Check out how simple it is to prepare Swiss Chard for a great side dish. We picked our first batch of Swiss Chard from our garden. This variety is called Bright Lights because it produces three different colored stems. The stems are a bit tougher than the leaves but they are edible, however, you have to cut them up and sauté them longer than the leaves. I get so many leaves that I don’t bother with the stems.
I fix my Swiss Chard simply by cooking it in olive oil. Once it is cooked I add vinegar to it before I eat it. It is the same way I eat my fresh spinach. Swiss Chard tastes a lot like spinach to me. It isn’t as mild as spinach yet it isn’t as harsh as Kale. It is somewhere in between.
You can eat the leaves chopped up in a salad or cooked with olive oil. Add garlic, hot pepper flakes or whatever you would like in it. My recipe is a simple rather plain recipe and the way I love it.
Swiss Chard is full of vitamins E, K, A, C, potassium, calcium, iron, magnesium, phosphorus, folate and it helps the body manage blood sugar. Do not add salt to Swiss Chard as it has 102 mg in a serving.
Wash, pat dry with a paper towel and tear the leaves off of the stems.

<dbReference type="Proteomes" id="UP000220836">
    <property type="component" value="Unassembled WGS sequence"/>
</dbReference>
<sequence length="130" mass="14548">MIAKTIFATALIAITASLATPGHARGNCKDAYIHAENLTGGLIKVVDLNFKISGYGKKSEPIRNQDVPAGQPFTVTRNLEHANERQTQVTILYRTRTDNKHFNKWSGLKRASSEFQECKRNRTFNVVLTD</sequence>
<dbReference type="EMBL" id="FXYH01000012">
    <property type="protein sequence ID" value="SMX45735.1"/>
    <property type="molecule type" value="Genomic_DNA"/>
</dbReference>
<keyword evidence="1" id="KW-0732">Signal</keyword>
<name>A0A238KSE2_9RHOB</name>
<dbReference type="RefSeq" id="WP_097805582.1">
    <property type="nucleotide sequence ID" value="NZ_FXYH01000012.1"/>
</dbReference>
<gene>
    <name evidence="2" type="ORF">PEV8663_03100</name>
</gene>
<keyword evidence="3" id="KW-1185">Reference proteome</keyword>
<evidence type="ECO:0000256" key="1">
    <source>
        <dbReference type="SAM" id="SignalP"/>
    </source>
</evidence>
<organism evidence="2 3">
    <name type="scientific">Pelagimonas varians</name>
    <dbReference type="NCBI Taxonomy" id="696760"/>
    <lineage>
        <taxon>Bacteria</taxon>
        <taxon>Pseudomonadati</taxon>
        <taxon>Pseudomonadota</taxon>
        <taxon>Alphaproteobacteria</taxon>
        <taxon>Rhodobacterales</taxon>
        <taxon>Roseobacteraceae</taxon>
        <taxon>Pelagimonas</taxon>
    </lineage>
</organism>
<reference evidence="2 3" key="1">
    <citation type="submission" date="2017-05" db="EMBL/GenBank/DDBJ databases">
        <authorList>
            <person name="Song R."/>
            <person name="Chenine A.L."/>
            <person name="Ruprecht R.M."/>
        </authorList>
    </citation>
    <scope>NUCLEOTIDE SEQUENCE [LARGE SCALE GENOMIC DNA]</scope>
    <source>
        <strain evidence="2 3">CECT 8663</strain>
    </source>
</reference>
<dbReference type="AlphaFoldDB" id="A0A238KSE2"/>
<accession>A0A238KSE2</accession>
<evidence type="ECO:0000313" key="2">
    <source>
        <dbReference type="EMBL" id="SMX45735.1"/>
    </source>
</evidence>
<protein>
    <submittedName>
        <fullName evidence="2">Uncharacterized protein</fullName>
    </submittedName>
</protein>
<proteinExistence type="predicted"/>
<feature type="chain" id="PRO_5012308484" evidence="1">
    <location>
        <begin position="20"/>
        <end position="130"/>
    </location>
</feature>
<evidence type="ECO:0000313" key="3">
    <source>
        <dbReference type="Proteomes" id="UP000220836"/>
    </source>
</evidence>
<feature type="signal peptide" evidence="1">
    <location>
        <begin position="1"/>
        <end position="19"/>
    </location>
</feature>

(Either discard the stems or cut them up and cook them until tender first).
In a large frying pan over medium heat, add the olive oil.
Once the oil is hot, add the torn up pieces of Swiss Chard.
Toss the leaves into the olive oil.
Continue cooking until the leaves are tender and then serve.
- 1 bunch Swiss chard, washed and patted dry with paper towel
- 2 Tbsp olive oil
Optional: Garlic – Hot Pepper Flakes – vinegar
- Tear the leaves off of the stems of the Swiss Chard and discard the stems. (If you wish you can first cut up the stems and cook them in the oil until tender as they are edible).
- In a large frying pan over medium heat, add the olive oil cooking until hot.
- Add the torn up leaves and toss them into the olive oil. Cook until the leaves are tender while tossing frequently.
- Place the Swiss Chard in a bowl and serve with vinegar (optional).